IMS has publicly released revised market forecast for 2009: "IMS still sees growth, but the research firm's predictions are 15 percent less robust after the past three months of watching the market." IMS is still predicting 29% growth for IP video. I attended one of Simon Harris' presentations last month and one interesting element was how sharply and quickly revenue for IP video slowed over the last few months. A key question is how the global economy responds in the next few months. I believe achieving 29% growth for 2009 requires a recovery this year and project delays to start decreasing (both I am skeptical of).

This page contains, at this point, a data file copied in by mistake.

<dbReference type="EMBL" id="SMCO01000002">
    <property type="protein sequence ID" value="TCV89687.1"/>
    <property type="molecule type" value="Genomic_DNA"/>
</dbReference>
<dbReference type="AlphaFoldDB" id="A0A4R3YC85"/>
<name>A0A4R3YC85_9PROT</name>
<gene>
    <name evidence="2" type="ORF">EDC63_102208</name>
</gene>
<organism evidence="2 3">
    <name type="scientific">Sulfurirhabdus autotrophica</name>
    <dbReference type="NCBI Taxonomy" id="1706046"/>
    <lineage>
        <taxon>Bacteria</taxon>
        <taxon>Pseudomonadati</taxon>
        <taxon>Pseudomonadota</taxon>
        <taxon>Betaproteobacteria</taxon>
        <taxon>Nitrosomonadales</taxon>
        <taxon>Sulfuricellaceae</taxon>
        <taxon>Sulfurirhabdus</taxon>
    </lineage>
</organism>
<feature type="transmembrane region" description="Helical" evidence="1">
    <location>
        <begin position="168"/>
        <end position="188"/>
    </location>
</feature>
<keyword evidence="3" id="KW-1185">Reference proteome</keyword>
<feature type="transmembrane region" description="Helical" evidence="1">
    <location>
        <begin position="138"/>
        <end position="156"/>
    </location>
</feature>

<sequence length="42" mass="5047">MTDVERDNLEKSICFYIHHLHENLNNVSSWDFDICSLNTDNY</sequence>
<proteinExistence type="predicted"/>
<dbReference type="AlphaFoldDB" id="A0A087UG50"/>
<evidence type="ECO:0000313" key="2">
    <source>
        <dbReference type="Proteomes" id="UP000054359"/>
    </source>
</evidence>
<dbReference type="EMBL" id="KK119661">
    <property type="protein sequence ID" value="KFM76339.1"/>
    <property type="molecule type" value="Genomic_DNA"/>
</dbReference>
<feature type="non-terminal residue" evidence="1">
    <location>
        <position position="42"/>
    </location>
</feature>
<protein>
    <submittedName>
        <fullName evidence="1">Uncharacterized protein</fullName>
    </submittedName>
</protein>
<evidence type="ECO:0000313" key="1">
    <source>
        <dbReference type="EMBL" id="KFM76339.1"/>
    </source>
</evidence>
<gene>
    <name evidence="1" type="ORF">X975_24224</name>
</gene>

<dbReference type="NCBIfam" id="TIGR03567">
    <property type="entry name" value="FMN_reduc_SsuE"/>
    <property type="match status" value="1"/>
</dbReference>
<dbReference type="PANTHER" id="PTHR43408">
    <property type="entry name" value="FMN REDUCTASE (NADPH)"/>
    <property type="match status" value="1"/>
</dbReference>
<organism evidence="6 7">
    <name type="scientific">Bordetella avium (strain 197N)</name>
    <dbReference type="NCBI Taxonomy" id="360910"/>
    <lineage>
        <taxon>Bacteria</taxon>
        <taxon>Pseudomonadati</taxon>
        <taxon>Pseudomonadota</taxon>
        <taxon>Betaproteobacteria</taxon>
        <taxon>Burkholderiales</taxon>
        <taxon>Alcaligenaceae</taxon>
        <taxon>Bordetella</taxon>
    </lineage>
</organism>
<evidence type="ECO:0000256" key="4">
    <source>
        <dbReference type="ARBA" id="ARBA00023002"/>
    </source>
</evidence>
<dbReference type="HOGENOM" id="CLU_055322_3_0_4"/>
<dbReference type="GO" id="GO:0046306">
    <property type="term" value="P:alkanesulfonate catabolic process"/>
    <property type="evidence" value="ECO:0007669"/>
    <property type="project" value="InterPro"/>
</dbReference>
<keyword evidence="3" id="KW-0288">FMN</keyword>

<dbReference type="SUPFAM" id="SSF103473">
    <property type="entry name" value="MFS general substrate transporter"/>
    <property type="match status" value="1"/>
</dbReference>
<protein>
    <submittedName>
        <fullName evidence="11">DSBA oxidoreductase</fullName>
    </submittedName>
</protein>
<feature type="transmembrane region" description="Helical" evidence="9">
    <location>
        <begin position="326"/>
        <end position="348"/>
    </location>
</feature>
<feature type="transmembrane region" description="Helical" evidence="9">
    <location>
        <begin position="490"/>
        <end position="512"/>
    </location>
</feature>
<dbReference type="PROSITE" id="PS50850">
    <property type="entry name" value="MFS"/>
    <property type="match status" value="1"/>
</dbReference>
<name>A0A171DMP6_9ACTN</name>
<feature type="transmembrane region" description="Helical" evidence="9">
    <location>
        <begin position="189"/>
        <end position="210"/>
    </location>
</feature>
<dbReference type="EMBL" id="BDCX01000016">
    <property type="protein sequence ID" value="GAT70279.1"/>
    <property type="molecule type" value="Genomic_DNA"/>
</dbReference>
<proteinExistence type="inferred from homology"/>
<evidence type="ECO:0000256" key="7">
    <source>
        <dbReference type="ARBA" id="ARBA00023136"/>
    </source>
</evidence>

In the SSN interview on the IMS report, Simon discusses what still drives analog sales: "It's surprising how big that low end of the market is . . . There's a lot of small retailers out there. It's a quite chunky part of the market, and that's really the mainstay of analog today." While I agree that small retailers are a mainstay of analog, given that 75% of purchases are still analog today, almost by definition, analog is being sold into way more than simply the low end. I personally know dozens of Fortune 500 companies, utilities, government agencies and military bases still buying analog. It is these really big organizations that make or break the growth of IP. The reason they still use analog is primarily because of their existing infrastructure. The cost of switching to IP can be high and a key factor in the analog/IP cross-over is reducing the transition costs. This is why I think the development of hybird systems by the incumbent manufacturers is key. The incumbent analog providers are in the best position to cost-effectively drive a transition if for no other reason than their compatability with the legacy equipment.